Hated without a Reason: The Remarkable story of Christian persecution over the centuries

Patrick Sookhdeo, Isaac Publications, April 2019. 272pp £10.00

In his interim report on the persecution of Christians, commissioned by the Foreign Office (CEN report February 8th) and published on May 3rd, the Bishop of Truro likened the current persecution of Christians to genocide, as 245 million Christians are persecuted worldwide in 50 countries, an annual rise of 30 million.

The Truro report is a current snapshot. In “Hated without a reason” Dr Patrick Sookhdeo reviews the history of persecution suffered by Christians from the very beginning when eleven of Jesus’ twelve apostles died a martyr’s death.

Martyrologies have not been part of Protestant spiritual reading, apart from John Foxe’s Book of Martyrs, published four hundred and fifty years ago. This tour de force of information records the volume of Christian martyrdoms, most unremarked in world history. Martyrdom was the experience of many churches in the first millennium (chapters 4-8). Some of these churches engaged in significant mission work. They survive today but are often hardly regarded as Christian by some modern day evangelicals. Yet they have kept the faith through centuries of pressure, exile and persecution.

The book focuses on early Europe, the Middle East and Asia. An area for further work, as the author acknowledges, could be more on sub-saharan Africa, where Boko Haram and Al-Shabab now terrorise West and East Africa.

In the long twentieth century Sookhdeo identifies seven ideologies behind the persecution of Christians: Communism, Maoism, Fascism, Hindutva (in India), Buddhist Nationalism, Islamism and Secular Humanism. Sookhdeo notes that Western Christianity has become a subject of contempt and mockery by secular humanists. Their strategy has been first to urge society to tolerate behaviour contrary to social and Christian norms; then to put such behaviour on a par with the previous standards which they go on to make seem backward or evil, and finally to make those standards illegal (p. 187). This trajectory goes one way. In Lithuania after less than thirty years of Soviet rule: “Before the introduction of atheist education in Lithuania, juvenile thieving, robber, homicide attempts, sexual profligacy were very rare, now they are constant phenomena…atheist education is incapable of fostering strong moral principles among the youth” (p 155).

Christianity in the Middle East has been greatly reduced by emigration and murder. But in Uganda, India, China and Iran the church has been growing and by 2000 there were Christians in every country of the world. In 2017 out of a world population of 7.432 billion, Christians were 2.446 billion or 32.9%.

Sookhdeo draws on the encouragement of the heroes of the faith in Hebrews chapter 11. The remarkable resource of the Book of Revelation could also be cited to advantage. This book, neglected by the modern church, has a powerful message for those suffering persecution. It assures those who die for the faith that they lie under the very altar of God and their prayers are answered. The seven scenes of the book follow the same trajectory for human history: suffering for the church from evil conquest, conflict, economic inequality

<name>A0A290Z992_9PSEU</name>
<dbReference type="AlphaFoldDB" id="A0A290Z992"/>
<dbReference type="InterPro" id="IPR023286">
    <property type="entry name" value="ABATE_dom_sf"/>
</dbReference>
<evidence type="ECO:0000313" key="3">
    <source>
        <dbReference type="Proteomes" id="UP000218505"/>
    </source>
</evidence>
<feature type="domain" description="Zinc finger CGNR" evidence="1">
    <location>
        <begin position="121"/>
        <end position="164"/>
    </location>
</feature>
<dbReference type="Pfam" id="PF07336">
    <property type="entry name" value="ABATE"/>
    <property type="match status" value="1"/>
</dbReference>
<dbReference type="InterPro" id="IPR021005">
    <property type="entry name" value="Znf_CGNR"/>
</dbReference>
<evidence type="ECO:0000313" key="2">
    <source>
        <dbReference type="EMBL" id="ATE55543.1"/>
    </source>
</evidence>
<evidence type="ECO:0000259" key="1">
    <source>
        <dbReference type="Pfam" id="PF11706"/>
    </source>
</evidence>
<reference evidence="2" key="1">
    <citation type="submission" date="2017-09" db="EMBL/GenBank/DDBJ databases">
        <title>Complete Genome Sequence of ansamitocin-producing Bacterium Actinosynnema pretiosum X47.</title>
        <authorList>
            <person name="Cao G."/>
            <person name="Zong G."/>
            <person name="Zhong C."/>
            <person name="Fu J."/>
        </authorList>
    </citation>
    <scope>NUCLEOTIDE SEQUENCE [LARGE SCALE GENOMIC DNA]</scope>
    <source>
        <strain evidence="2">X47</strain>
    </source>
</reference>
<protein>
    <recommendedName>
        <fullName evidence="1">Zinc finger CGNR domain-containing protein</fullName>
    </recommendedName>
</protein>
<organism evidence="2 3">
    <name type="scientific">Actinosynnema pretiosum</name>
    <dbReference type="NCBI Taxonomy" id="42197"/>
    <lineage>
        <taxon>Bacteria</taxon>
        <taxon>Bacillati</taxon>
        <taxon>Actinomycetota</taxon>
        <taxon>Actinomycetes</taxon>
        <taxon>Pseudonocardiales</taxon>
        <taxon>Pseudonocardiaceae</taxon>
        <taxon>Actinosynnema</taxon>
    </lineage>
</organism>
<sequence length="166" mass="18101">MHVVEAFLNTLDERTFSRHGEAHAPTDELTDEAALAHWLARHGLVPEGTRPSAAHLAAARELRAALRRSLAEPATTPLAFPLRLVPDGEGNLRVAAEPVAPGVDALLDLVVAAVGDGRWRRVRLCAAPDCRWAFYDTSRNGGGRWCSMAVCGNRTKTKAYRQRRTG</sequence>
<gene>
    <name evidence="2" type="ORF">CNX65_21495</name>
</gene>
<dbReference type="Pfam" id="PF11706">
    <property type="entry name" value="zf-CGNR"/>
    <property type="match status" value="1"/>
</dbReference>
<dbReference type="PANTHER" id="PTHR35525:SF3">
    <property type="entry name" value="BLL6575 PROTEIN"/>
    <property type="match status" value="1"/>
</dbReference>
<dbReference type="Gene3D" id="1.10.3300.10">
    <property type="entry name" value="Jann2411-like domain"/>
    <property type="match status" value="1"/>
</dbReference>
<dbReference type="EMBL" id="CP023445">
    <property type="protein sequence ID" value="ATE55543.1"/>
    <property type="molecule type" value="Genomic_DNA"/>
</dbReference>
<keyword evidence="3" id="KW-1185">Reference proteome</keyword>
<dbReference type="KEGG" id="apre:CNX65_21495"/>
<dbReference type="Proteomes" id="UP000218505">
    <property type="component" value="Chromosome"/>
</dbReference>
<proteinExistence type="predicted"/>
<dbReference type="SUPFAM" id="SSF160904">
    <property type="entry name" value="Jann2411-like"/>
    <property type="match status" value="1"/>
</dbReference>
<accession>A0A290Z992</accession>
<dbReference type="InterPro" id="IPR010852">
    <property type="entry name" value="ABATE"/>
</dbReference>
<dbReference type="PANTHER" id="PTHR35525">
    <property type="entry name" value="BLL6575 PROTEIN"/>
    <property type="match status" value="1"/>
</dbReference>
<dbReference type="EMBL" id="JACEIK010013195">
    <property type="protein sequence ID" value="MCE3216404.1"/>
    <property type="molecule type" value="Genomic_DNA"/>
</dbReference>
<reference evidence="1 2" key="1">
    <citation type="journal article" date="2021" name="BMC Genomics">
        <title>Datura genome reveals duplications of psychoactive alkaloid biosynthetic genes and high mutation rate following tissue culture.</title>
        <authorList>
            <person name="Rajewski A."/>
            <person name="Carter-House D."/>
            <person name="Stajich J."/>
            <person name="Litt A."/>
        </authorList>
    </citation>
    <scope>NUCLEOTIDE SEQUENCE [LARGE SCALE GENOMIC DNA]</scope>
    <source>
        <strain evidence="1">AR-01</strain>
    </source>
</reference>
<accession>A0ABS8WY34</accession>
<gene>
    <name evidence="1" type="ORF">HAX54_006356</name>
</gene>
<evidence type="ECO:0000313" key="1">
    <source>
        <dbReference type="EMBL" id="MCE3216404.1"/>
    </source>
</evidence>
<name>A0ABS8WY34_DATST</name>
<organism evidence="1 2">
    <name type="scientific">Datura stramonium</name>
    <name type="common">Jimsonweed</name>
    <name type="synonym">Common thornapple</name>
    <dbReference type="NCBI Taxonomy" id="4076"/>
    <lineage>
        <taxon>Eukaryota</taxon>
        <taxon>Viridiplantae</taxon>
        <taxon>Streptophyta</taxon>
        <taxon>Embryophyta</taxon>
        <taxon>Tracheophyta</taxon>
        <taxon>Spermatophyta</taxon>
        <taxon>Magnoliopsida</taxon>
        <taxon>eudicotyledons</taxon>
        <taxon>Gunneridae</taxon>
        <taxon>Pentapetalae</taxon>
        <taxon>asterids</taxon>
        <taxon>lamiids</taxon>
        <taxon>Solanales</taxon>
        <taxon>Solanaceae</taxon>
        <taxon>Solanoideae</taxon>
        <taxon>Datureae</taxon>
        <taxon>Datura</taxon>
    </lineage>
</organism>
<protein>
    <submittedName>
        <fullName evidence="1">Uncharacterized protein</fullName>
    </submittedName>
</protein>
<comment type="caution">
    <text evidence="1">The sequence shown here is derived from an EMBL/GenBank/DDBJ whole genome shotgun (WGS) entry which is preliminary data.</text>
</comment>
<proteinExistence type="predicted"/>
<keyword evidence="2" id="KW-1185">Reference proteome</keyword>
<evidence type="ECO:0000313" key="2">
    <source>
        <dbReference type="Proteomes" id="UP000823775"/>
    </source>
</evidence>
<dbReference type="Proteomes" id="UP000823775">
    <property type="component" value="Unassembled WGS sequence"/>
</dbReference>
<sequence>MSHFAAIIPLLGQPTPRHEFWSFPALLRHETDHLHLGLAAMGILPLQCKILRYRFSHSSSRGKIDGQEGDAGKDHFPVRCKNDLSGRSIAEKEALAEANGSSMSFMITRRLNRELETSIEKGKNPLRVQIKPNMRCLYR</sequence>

and death (horsemen), warnings to the world (trumpets), the coming of Christ, the overthrow of the idolatrous state that is maintained by false ideology, (the whore of Babylon), the last and final judgement, followed by the return of Christ and the everlasting new age of the City of God. Through it all, Jesus keeps his bride the church safe. The forces of evil are destroyed along with those who ally with them. Revelation is a book for the twenty-first century church.

The dark side of the story is not ignored, for sadly it sometimes happened that the persecuted Christians became in turn persecutors themselves. In the fourth century, Christendom developed, “where every citizen must be subservient to ..a Christian emperor, and where new laws were created to ostracise, torment or even kill.. heretic, Jew or pagan.” Warfare between Christians followed in North Africa (Trinitarian) and southern Europe (Arian). These conflicts weakened the church and paved the way for Islamic conquest in the seventh century. When Augustine of Hippo (in modern Algeria) died in 430 there were 700 bishoprics on the North African coast. By 1053 two were left. Only the Church in Egypt remained.

Despite the fact that Christians have been persecuted by adherents of most world religions and cults, Sookdheo persuasively argues for religious freedom for all ( p. 197). For him, freedom of religion is rooted in the dignity and choice that God gives all human beings whom he created to act on their own judgement in responsible freedom. But this freedom neither overrides laws for stable and peaceful society nor includes freedom to be murderous.

This is church history and early church doctrine and practice as it should feature in theological curricula.

Chris Sugden